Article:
|Place of origin||Hong Kong|
|Main ingredients||dried scallop, chili peppers, Jinhua ham, dried shrimp, garlic, canola oil|
|Cantonese Yale||XO jeung|
Developed in the 1980s in Hong Kong for Cantonese cuisine, XO sauce is made of roughly-chopped dried seafoods, including dried scallops (conpoy), fish, and shrimp, which are cooked with chili peppers, onions, and garlic. This dried seafood-based sauce resembles the Fujianese Shacha sauce. Spring Moon, the Chinese restaurant of the Peninsula Hong Kong hotel, is often credited with the invention of XO sauce, although some claim it came from other nearby restaurants in the Tsim Sha Tsui area of Kowloon.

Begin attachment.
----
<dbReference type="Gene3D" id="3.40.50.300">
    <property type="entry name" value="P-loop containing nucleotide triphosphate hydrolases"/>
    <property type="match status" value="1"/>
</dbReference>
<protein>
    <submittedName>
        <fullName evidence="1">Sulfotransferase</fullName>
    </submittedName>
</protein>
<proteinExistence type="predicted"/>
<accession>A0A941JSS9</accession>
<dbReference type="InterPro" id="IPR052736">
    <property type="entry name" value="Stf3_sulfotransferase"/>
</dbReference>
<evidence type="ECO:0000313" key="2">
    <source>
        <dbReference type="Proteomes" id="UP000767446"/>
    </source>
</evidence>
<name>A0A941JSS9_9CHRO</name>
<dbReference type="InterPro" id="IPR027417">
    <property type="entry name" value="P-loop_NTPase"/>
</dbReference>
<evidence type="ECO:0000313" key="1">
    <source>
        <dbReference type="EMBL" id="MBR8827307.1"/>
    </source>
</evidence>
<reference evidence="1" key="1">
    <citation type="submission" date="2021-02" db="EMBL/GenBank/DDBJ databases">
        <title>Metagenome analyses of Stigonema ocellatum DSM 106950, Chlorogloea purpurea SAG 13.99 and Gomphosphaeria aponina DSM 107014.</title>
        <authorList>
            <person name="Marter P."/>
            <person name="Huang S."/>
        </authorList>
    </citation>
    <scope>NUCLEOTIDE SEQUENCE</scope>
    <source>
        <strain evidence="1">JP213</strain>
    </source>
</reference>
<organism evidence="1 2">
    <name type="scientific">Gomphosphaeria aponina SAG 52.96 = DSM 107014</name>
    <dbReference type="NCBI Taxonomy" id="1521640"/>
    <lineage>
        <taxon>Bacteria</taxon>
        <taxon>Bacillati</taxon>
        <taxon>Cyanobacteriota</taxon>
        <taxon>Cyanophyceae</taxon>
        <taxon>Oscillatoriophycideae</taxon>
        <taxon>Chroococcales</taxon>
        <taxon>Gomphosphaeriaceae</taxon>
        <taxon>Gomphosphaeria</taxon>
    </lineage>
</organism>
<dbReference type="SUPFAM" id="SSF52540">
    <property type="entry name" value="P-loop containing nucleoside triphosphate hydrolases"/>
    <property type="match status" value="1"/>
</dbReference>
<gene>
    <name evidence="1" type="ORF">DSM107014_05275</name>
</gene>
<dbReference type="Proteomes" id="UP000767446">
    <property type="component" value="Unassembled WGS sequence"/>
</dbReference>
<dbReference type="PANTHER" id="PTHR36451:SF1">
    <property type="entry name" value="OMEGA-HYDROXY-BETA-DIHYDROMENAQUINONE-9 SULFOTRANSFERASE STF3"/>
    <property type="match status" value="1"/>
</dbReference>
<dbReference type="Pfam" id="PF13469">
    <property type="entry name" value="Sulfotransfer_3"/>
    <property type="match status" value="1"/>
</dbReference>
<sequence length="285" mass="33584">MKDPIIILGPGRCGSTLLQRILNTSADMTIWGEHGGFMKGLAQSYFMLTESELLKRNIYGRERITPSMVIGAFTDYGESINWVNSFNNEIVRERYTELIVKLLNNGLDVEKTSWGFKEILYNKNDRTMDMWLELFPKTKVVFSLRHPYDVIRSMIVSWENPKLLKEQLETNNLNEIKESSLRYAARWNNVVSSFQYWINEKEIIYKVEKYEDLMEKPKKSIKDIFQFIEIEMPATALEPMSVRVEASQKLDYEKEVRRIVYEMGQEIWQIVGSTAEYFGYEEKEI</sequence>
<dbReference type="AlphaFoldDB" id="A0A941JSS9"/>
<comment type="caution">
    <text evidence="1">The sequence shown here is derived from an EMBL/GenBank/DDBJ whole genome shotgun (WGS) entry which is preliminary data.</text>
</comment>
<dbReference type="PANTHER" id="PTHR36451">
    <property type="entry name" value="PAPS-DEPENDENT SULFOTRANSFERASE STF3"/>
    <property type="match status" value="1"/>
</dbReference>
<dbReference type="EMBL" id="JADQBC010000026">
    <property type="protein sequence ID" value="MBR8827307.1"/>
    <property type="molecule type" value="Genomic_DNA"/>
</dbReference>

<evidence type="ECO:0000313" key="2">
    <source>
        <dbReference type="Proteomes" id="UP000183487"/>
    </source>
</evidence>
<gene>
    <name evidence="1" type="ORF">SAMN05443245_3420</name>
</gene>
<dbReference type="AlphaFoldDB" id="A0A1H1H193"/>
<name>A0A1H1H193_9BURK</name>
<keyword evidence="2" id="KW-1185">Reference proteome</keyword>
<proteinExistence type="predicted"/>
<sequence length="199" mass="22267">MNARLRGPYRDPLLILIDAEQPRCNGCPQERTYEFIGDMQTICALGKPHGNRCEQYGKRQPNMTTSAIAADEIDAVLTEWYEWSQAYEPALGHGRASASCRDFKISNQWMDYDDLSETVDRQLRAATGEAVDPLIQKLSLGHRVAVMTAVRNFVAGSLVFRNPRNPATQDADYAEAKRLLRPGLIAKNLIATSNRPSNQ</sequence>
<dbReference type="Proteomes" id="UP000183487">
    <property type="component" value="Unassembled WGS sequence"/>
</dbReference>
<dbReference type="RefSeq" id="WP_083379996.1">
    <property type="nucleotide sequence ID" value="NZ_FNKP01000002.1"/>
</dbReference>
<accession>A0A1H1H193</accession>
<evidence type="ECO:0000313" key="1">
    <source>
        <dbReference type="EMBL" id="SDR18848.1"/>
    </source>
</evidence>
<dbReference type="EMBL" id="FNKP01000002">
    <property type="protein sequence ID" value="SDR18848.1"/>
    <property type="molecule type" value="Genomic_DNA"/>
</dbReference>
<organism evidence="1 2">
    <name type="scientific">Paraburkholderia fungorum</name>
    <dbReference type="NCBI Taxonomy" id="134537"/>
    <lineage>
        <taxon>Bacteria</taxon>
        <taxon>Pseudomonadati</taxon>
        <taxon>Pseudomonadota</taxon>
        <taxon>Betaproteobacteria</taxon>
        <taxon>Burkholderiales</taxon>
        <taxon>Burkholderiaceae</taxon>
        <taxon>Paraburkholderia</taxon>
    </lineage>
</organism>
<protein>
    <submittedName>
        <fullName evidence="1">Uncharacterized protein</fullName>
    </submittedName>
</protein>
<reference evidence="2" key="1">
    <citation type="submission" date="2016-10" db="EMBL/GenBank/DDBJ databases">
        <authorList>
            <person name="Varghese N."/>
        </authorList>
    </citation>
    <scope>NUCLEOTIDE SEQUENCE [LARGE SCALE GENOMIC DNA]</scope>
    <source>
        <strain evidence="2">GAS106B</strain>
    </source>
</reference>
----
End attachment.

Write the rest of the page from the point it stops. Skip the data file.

The name XO sauce comes from fine XO (extra-old) cognac, which is a popular Western liquor in Hong Kong and considered by many to be a chic product at the time. The name is a misnomer since the condiment contains no cognac, and it is not really a sauce in the traditional, smooth sense, but more chunky, like a relish. The term XO is often used in Hong Kong to denote high quality, prestige and luxury. Indeed, XO sauce has been marketed in the same manner as the French liquor, using packaging of similar colour schemes.
XO sauce can be used as a table condiment or in cooking to enhance the flavour of fish, meats, vegetables, and otherwise bland foods such as tofu or noodles. Home cooks often use it as the chief flavouring for fried rice.
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